Analyzing a few books

This pile encompasses a big chunk of my cozy mystery collection.  (At least, the ones that aren’t in storage.)  I picked them because they’re all about the same size, which makes them easier to stack in a nice pile for pictures like this:

20151004_142440

For the next three ‘writing’ posts, I thought I’d look through them to answer three questions I am constantly second-guessing myself on about my own writing- how early should the precipitating murder occur, how long should the book be, and should I write it in first or third person?  (No need to ask Kevin’s opinion on that third one- he adamantly loathes first person.  Won’t read it for anything.)

This isn’t going to be scientific, I’m just going to see what my personal collection says and share it with you all.

Today I’m going to see how early in the story the murder occurs in each book.  Except that one on top, because the precipitating event isn’t a murder.  Also, so I don’t ruin the fun for any of you that want to read these books one day, I’m not going to tell you what they are.  Instead I’ll number them.  These are all trade paperbacks, so the page number might be different depending on if you’re reading a different format.

When the murder should happen is both a very well agreed upon and very divisive subject in mystery writing circles.  I suspect that part of the discord is because every genre should treat it a little differently.  For police procedurals, the murder has to happen first- it’s the whole point.  That’s why so many of them start with the murderer or victim’s perspective before shifting to the protagonist’s.  For something like a cozy, I think it can be more relaxed, because we read them just as much for the characters as for the whodunnit.  Even so, the most common rule of thumb that I hear is “do it within the first three chapters or fifty pages.’  Let’s see how that holds up in the real world, shall we?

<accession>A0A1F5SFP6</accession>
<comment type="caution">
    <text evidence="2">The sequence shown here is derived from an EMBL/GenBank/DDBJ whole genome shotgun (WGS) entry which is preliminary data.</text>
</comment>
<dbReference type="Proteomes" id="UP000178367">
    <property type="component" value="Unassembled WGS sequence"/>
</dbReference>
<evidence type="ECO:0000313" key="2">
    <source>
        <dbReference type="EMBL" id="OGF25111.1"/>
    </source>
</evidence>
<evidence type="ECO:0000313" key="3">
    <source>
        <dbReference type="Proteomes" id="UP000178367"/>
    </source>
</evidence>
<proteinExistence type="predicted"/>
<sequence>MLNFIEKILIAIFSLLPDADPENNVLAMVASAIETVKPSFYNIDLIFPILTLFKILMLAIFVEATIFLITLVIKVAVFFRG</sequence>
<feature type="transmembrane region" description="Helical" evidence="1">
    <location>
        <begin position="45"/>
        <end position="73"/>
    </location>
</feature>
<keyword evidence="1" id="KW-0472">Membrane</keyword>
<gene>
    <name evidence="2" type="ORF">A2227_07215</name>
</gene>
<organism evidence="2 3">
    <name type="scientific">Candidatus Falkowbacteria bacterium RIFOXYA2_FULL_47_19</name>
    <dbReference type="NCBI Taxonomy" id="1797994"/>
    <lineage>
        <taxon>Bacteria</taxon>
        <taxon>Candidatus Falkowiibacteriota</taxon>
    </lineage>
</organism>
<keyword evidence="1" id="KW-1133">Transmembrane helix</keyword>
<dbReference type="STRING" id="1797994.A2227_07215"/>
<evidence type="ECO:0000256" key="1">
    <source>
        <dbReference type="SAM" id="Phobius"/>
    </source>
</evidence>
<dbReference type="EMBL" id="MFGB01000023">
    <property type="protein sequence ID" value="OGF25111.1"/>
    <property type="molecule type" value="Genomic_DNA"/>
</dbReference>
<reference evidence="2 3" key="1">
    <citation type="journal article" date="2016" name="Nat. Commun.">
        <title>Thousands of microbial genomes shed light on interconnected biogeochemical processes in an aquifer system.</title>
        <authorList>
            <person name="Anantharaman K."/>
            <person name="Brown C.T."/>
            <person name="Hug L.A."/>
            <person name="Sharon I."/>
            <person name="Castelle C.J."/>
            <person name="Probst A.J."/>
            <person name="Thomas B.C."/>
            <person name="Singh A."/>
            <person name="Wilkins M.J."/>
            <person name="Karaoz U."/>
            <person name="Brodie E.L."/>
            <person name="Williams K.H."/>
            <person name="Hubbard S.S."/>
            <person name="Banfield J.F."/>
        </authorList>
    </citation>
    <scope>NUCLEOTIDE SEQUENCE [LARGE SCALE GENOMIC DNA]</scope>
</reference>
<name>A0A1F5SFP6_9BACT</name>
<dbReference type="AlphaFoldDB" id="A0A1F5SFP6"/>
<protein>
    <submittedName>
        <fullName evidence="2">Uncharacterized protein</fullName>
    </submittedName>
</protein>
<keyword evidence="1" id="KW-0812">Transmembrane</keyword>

• Book One– Page 19 / Chapter 1
  • Book Two– Page 30 / Chapter 4
  • Book Three– Page 8 / Chapter 1
  • Book Four– Page 23 / Chapter 2
  • Book Five– Page 97 / Chapter 10
  • Book Six– Page 29 / Chapter 3
  • Book Seven–  Page 17 / Chapter 1
  • Book Eight–  Page 52 / Chapter 3
  • Book Nine–  Page 52 / Chapter 4
  • Book Ten– Page 9 / Chapter 1
  • Book Eleven– Page 51 / Chapter 3
  • Book Twelve– Page 82 / Chapter 5
  • Book Thirteen– Page 78 / Chapter 6
  • Book Fourteen– Page 57 / Chapter 7
  • Book Fifteen– Page 21 / Chapter 2

That’s quite a spread.  Book Ten seemed to really want to get it out of the way, didn’t they?  While Book Five was almost putting it off.  I’m not sure what I’ve learned , except that the ‘first three chapters’ rule is even more loosey-goosey than I originally thought.

Do you guys have any preferences for your mysteries?  Off the victim on the first page, or spend more time developing inter-character relationships?

Tune in in two weeks when we find out what my collection has more of- first or third person!  The two books that got orphaned because they don’t contain enough ‘orrible murder get a say this time.

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